2. Levantine said,

    May 2, 2021 @ 10:26 am

    Interesting post! Sorry for the off-topic response, but “if . . . I were pronouncing her name correctly” caught my attention. Shouldn’t it be “if I was” in this instance?

  3. Victor Mair said,

    May 2, 2021 @ 10:39 am

    "If I was / were" — I wrote it both ways, wavered for a long time. Because the post is innately so interesting, I thought that nobody would make a fuss over it no matter which way I went. Ended up going with "were' because it sounded better, given all the factors at play

    I know the rules of the subjunctive, but this instance is complicated by the interposed phrase, which takes into account the auditor's subjective attitude to how I might or might not be pronouncing her name according to her standards.

    "if I was" — 893,000,000 ghits

    "if I were" — 92,500,000 ghits

  4. David Marjanović said,

    May 2, 2021 @ 10:56 am

    So now I've learned the etymology of the ethnonym 漢! Or have I confused two similar characters?

    "If I was / were" — I wrote it both ways, wavered for a long time.

    If you want a purely etymological perspective on this, I can offer one from my native German, which keeps this distinction (one way or another) for all verbs: "were" would in this case be more like "would be", more or less implying you already thought it wasn't correct.

  5. Levantine said,

    May 2, 2021 @ 11:31 am

    The number of Google hits isn't really relevant to my point. It's well know that "If I were" is overused anyway by those hypercorrecting.

  6. Levantine said,

    May 2, 2021 @ 11:33 am

    And to be clear, I wasn't making a fuss, simply raising what I considered an interesting (though admittedly tangential) question in a forum dedicated to linguistics.

  7. Victor Mair said,

    May 2, 2021 @ 11:39 am

    From TzeHuey Chiou-Peng:

    While growing up in Taiwan, kids and adults alike “read” half-recognizable characters following this unofficial rule: “有邊唸邊,無邊唸中間“ ("If it has a side component, read the side component; if it doesn't have a side component, read the part in the middle") and very often the assumed sound can turn out to be correct although that does not necessarily mean the meaning of a word is being recognized.

    Now I have learned not to take things for granted.

  8. Victor Mair said,

    May 2, 2021 @ 12:37 pm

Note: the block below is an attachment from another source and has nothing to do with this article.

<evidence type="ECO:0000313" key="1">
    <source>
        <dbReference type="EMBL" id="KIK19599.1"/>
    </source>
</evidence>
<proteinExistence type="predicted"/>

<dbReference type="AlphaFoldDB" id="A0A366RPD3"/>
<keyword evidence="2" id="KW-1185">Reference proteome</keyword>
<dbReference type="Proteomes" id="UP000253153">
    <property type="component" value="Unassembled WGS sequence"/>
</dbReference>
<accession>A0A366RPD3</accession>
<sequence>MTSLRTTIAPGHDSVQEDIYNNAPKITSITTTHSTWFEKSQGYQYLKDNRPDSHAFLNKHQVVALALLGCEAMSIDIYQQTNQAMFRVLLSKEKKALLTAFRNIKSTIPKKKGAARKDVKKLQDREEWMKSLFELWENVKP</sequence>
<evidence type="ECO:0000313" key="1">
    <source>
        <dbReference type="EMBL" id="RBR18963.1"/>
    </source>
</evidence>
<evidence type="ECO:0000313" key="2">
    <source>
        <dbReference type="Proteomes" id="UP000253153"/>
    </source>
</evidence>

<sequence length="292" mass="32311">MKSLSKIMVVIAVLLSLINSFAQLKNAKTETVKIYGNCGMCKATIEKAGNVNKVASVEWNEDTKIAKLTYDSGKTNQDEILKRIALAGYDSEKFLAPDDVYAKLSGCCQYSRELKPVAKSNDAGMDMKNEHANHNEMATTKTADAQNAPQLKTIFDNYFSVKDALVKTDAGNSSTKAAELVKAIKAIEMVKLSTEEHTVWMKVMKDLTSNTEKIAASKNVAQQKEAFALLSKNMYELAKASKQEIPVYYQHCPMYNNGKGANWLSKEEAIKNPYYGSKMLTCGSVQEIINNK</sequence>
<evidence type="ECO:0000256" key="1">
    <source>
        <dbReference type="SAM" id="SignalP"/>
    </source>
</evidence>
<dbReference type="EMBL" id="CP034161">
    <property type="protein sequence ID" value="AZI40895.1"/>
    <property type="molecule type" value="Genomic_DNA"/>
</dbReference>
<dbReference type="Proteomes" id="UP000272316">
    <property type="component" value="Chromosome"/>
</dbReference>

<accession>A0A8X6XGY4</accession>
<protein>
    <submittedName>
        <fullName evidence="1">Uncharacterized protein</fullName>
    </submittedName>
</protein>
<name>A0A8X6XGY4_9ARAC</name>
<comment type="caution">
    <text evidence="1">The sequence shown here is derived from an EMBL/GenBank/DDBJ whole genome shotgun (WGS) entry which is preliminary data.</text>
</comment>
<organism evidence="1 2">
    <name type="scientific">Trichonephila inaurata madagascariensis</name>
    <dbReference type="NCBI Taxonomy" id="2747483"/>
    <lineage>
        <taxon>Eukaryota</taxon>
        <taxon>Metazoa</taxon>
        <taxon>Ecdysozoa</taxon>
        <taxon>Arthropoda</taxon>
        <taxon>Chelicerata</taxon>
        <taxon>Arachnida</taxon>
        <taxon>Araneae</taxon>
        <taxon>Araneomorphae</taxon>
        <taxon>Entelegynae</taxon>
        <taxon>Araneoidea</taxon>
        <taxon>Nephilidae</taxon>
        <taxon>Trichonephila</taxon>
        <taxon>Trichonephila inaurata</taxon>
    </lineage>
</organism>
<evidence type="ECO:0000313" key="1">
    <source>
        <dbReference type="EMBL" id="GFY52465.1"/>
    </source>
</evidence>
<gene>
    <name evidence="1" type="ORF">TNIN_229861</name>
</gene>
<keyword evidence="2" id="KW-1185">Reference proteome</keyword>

I was definitely not hypercorrecting, and was very careful and cautious about what I was writing, taking all aspects of the situation into consideration. Otherwise, why would I spend five minutes deliberating on the matter? As I said, I know the rules of the subjunctive. David Marjanović made a useful and helpful point about the problem in this particular instance. In appreciation, I will reply to his question about 漢, after I take care of some other pressing matters.

  9. Levantine said,

    May 2, 2021 @ 12:53 pm

    I believe that “was” is the grammatically standard choice here, but the conversation isn’t going as I’d expected (I certainly meant no offence), and so I’ll see myself out.

  10. other one spoon said,

    May 2, 2021 @ 2:31 pm

    I have another tangential question, if I may, based on the part about Prof. Mair knowing the "correct", dictionary pronunciation of a Chinese character that large numbers of native speakers wouldn't know.

    For someone like you, a non-Chinese (whether defined by ethnicity, nationality, first language or what have you), what is your typical process for learning an obscure character like this?

    For example, the first time you come across it in a literary text, do you take the time to memorize it then and there; or do you end up reading enough texts that use expressions like hàndàn 菡萏 that you naturally start to remember it after looking it up a few times in the dictionary? Do you have to practice writing it out a hundred times in order for it to stick?

    Asking as a beginner learner of Mandarin who sometimes despairs of ever gaining familiarity with the two or three thousand characters needed for basic fluency, yet who also still dreams of someday achieving the enviable level of knowledge exhibited by scholars like yourself.

  11. Victor Mair said,

    May 2, 2021 @ 4:16 pm

    @other one spoon

    Excellent question.